Busy day at work sets in motion amazing 60-year love story
IN 1958, in a corner store in Mt Morgan, a pretty young lady’s life changed the day a strapping, cocky, good-looking young man came in to buy a packet of cigarettes and a malted milk.
That’s how Daphne Wood met William Cahill (Johnny) when they were both 16 years of age. Of course, she wasn’t to know at the time, that Johnny’s cousin, Keith Gordon, had seen Daphne at the shop, run by her father, Ernie Wood, and had raced to tell John about the good-looking sort behind the counter.
And the rest, as they say, is history. John was working at the Mt Morgan mine, where he had started work at the age of 14.
They spent many evenings at the pictures and spent their courting days in Mt Morgan. Daphne and her family moved back to Thangool, with John coming along also to look for work in the Callide Valley.
They became engaged on the 26th of January 1960, and married at the Anglican Church in Mt Morgan on September 29th that same year.
1961 saw them welcome their first child, a beautiful little girl they named Leonnie. In 1968, John and Daphne welcomed another pretty, brown-eyed daughter, Natalie.
The arrival of a bouncing baby boy in 1971, who they named Nathan, completed their little family.
John worked different jobs to earn a living. He worked at the Butter Factory in Biloela, cycling from Thangool to Biloela and back daily for work, until he secured a lift with a fellow worker.
At nights, he also loaded hay. He worked at Agricultural Requirements for six months, then worked on Rob and Wendy Thomson’s property at Thangool doing general farm work, changing irrigation pipes and baling hay, taking hay to the railway station in Thangool and loading it on the train for shipping.
He also did contract baling with Jim Chalmers, before driving fuel trucks for Ronnie Mazzer and was a Bookmakers Clerk as well.
He landed a job at Kianga Mine in the Underground Store and was to stay there until the second explosion of the underground and the mine was closed.
He then transferred to Moura Mine where he worked in the store until retirement.
During the early years of their marriage, Daphne worked for her father in the Silver Star cafe in Thangool.
She was chief cook and kitchen hand, as well as serving behind the counter.
It was a flourishing business in the little town and was always busy with farmers who had come in, tour buses, and truck drivers, as well as the townspeople.
The cafe was always open after the pictures for late night snacks before the merrymakers headed home.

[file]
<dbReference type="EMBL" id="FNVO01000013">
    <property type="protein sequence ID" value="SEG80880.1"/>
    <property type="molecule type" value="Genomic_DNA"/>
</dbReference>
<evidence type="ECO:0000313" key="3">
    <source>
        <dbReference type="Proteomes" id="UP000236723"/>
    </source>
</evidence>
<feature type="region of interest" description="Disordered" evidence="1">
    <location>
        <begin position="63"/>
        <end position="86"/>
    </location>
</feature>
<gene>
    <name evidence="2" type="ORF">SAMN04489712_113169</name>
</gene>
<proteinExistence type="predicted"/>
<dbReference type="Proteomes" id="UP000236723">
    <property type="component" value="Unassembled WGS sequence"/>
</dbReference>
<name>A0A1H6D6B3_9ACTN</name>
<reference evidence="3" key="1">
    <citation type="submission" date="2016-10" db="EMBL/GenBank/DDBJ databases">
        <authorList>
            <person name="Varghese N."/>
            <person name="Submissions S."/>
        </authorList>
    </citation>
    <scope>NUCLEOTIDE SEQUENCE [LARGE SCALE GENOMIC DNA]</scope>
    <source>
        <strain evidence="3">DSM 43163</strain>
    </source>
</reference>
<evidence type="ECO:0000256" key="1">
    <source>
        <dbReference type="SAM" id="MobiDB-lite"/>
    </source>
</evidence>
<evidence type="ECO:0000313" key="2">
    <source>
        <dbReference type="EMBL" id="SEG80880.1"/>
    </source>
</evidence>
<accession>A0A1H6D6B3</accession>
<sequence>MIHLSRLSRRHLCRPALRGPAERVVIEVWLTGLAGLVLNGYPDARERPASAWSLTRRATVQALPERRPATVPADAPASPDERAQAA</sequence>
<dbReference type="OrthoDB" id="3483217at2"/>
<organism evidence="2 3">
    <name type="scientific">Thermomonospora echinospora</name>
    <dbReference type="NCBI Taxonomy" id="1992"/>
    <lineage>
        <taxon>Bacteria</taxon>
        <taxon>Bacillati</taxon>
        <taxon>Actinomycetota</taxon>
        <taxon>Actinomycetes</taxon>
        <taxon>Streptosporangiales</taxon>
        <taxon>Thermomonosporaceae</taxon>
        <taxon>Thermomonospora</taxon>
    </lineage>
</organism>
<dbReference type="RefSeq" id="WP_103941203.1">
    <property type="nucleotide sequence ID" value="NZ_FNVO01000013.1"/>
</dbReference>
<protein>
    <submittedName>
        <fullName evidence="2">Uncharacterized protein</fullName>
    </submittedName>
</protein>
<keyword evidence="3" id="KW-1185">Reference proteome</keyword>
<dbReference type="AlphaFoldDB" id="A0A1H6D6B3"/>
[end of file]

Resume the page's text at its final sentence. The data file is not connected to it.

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When Daphne wasn’t busy in the cafe, she was a dedicated homemaker. Both her and John and the children were very involved in the Church of England and were regular Sunday churchgoers with the children also attending Sunday school.
They were also heavily involved in the Thangool Primary School. Daphne is a great cook, which can be attested to by all who purchased her cooking at church street stalls, numerous school functions she helped cater for and the countless BBQs and parties they hosted at their home in Leslie St.
And she was a whiz with a sewing machine, creating all the clothes for her children and herself. She also worked at the Thangool library and at Thangool Post Office on the telephone exchange, and until the phone exchange automated, she was regularly the voice callers heard in the evenings.
In 1979, they left Thangool and moved the family to a small three acre hobby farm on Valentine Plains Road.
Here they had a couple of dairy cows, which were milked daily by hand. The calves were raised and filled the family freezers.
They also had lots of chooks, and a couple of horses. John still worked at the Moura Mine, and Daphne was the librarian at the Thangool library until its closure.
In 1988, they sold their little block of land on Valentine Plains Rd and moved to their current farm on The Five-Ways Mt Eugene Road, Goovigen.
Here they have raised cattle, produced Lucerne hay, and grown small acre crops such as millet. John also, until recently, still had his horses and still has chooks around.
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Their door has always been open to their children’s friends, and many over the years have called their house “home”, and they were affectionately known as Ma and the Old Fella, or Ma and The Boss.
Their life has always been busy, filled with family and hard work. As well as their three children, they have 10 grandchildren and two great-grandchildren. Life hasn’t always been kind.
There have been trials and tribulations, triumphs and tragedies, but their dedication to, and love for each other and for their family has seen them through.
Congratulations on 60 amazing years of marriage.